Restless legs syndrome is a chronic sensorimotor disorder. It is characterised by an urge to move the limbs (usually the legs) accompanied by unpleasant sensations. These sensations are often difficult for the patient to describe accurately and descriptors might include:-
- Crawly (like insects or worms, not on the skin but in deeper tissues)
- Fizzing sensations
For up to 1/3 of people these sensations may be painful. The commonest site is below the knees and movement may partially or fully relive the sensation. Women are likely to be affected more than men (approximate 2:1 ratio) and there is a family history of restless legs in more than 50% of cases. It affects between 2-3% of adults of any age. It is more common over the age of 40 although many sufferers report experiencing their first symptoms before the age of 20.
The typical pattern of restless legs syndrome is an insidious onset with a gradual worsening of symptoms (more typical of an onset before the age of 45). Other people may experience fairly rapid symptom development but with variable progression (more typical of an onset after the age of 45). Periods of remission can occur, in one primary care based study, conducted over 15 years, it was found that 8% of those studied experienced complete remission and a further 15% had diminishing symptoms. In 41% symptoms remained stable but 36% reported worsening symptoms. For people with restless legs due to an underlying condition or medication (secondary restless legs syndrome), treatment of the condition or withdrawal of the medication may lead to resolution of the symptoms.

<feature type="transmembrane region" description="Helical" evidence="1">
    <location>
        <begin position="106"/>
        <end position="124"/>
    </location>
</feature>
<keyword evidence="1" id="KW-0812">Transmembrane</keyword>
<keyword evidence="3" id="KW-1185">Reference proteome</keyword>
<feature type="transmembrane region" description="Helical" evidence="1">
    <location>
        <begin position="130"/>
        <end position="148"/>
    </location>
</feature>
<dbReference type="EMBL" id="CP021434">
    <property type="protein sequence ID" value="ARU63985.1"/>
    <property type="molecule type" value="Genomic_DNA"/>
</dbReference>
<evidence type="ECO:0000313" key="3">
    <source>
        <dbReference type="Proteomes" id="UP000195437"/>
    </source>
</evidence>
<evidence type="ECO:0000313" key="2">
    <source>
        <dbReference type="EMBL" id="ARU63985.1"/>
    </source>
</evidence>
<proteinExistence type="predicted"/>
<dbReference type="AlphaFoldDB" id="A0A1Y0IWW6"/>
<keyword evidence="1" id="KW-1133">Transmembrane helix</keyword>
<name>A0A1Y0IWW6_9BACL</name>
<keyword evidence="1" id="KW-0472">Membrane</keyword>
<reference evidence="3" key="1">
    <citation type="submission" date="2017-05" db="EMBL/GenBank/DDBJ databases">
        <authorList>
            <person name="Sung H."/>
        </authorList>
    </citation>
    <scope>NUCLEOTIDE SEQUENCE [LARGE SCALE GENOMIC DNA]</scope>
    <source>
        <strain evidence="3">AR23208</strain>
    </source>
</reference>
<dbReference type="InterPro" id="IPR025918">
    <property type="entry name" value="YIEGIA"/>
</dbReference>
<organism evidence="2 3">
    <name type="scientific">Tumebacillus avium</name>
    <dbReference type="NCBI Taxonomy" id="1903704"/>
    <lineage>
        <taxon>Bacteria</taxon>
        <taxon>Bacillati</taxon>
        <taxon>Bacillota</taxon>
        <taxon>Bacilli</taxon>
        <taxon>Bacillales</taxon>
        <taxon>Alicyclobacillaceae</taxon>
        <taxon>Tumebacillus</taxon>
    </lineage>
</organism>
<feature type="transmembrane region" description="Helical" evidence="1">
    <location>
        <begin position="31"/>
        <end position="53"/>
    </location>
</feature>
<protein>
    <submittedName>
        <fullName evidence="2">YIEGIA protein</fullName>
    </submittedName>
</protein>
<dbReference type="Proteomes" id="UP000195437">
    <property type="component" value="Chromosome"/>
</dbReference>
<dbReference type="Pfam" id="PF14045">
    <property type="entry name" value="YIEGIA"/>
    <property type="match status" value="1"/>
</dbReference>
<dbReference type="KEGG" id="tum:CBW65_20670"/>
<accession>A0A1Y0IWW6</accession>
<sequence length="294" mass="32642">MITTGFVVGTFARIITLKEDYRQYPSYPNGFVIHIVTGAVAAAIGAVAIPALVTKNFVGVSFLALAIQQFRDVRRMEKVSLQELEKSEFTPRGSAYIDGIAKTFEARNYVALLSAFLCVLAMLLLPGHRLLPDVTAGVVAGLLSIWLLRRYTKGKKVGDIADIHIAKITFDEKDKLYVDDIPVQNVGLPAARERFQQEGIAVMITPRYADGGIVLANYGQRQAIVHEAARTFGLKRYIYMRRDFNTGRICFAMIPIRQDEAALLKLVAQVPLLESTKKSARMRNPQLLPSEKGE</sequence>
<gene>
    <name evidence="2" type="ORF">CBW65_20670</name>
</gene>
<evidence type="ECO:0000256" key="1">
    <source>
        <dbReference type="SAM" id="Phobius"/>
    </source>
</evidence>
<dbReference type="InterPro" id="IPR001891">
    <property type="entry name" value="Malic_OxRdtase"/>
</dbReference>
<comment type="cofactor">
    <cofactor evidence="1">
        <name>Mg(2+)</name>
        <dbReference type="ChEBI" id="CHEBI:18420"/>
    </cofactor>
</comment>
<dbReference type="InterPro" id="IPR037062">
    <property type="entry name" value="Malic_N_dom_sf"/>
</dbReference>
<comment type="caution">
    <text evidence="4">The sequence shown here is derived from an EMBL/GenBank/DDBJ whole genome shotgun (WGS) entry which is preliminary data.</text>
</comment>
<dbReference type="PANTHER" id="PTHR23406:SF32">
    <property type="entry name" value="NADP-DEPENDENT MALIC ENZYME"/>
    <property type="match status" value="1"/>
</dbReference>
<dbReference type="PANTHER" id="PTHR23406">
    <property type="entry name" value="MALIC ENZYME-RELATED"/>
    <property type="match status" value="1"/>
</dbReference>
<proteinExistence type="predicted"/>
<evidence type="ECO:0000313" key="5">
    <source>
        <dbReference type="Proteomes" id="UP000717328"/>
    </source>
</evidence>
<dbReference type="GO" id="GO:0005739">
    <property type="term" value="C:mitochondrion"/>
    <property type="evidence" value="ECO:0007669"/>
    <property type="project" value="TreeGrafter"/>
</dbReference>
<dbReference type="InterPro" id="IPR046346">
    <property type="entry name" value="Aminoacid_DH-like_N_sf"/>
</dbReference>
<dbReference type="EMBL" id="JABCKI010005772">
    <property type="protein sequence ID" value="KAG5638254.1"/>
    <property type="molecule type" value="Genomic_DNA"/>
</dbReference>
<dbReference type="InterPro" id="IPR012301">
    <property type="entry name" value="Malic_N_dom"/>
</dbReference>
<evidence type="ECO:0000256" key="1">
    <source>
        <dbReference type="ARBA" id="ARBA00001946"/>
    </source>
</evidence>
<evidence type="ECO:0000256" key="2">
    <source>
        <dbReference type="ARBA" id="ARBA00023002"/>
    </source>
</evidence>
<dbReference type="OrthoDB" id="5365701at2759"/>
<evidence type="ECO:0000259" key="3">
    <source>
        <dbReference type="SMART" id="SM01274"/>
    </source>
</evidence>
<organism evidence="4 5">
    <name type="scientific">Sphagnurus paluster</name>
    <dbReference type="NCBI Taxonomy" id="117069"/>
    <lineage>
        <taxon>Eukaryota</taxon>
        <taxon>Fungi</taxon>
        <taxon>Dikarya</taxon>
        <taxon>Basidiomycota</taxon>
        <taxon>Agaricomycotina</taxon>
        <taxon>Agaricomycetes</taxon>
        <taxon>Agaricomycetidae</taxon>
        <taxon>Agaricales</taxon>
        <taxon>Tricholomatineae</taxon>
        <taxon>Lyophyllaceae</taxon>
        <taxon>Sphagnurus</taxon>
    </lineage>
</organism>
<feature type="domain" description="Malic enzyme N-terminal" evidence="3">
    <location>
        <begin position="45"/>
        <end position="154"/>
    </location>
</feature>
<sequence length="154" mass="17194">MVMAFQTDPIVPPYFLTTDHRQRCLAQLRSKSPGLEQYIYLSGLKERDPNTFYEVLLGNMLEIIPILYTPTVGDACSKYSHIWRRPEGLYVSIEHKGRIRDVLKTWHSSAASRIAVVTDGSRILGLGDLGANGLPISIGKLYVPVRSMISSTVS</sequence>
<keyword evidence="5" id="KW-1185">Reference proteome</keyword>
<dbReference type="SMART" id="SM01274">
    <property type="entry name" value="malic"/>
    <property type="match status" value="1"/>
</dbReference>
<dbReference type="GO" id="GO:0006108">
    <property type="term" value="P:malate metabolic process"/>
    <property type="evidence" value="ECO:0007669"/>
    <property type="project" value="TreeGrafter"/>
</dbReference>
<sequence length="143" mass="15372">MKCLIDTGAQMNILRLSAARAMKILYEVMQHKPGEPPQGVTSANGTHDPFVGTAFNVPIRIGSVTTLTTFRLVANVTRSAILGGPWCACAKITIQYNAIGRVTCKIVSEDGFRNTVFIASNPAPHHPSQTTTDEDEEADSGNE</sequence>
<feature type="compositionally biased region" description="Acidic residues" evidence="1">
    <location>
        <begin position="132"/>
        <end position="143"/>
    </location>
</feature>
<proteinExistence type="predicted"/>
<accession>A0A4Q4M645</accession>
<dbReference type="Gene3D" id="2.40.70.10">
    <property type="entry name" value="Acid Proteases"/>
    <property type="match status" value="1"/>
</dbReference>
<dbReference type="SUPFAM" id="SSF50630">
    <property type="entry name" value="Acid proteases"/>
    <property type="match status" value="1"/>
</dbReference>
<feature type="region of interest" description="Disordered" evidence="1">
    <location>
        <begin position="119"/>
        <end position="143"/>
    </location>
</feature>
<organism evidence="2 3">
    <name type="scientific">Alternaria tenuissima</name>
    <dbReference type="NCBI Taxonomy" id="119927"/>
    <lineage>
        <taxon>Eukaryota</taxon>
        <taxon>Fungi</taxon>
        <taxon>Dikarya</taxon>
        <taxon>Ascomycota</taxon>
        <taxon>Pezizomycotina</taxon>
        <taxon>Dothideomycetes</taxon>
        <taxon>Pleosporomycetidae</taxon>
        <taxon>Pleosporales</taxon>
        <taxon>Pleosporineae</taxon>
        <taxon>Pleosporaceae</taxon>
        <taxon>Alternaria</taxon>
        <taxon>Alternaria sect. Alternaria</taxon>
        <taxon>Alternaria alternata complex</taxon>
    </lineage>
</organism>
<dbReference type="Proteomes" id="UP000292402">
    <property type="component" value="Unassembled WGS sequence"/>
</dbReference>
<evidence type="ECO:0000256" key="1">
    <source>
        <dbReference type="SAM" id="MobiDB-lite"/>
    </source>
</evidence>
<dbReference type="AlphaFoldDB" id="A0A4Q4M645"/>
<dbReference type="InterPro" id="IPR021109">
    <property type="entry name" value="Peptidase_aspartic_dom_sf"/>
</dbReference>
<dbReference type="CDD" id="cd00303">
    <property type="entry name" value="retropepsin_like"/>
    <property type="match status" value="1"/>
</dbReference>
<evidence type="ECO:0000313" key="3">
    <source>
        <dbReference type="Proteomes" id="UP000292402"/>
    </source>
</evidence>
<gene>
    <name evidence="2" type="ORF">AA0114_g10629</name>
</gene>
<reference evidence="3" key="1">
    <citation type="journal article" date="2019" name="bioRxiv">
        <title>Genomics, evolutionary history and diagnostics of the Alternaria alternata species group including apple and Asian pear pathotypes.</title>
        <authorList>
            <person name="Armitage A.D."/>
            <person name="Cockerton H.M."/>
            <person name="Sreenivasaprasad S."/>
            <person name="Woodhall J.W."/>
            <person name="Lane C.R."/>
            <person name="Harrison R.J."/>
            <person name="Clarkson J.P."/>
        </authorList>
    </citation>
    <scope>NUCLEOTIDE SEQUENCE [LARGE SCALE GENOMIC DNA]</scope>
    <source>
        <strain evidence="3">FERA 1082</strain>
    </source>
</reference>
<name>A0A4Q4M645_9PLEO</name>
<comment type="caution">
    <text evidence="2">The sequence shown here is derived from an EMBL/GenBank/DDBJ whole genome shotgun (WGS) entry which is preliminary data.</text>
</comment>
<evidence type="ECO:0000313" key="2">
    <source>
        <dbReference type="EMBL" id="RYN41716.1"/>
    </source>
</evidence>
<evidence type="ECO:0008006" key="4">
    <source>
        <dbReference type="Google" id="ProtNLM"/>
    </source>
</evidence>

Restless legs may lead to other conditions, the most common of which is sleep disturbance. Although it is not one of the essential diagnostic criteria, it is often the prominent “additional” symptom. The pattern of sleep disturbance may be different from patient to patient and may also change with time in the individual. They may experience difficulty in getting off to sleep and may also be woken by the condition. It is often the reason a person chooses to consult about their restless legs syndrome. Chronic sleep deprivation may lead to daytime tiredness and interfere with the ability to function properly. Anxiety and depression prevalence is higher in people with restless legs than the general population. Quality of life measures for people with restless legs are comparable with other chronic medical conditions (e.g. diabetes).
Restless legs is a diagnosis based on a symptom complex. The International Restless Legs Syndrome Study Group produced consensus guidelines for the diagnosis of Restless Legs. These criteria reflect the mixed sensorimotor nature of the condition and recognise that the impact on peoples’ lives varies from mild to severe.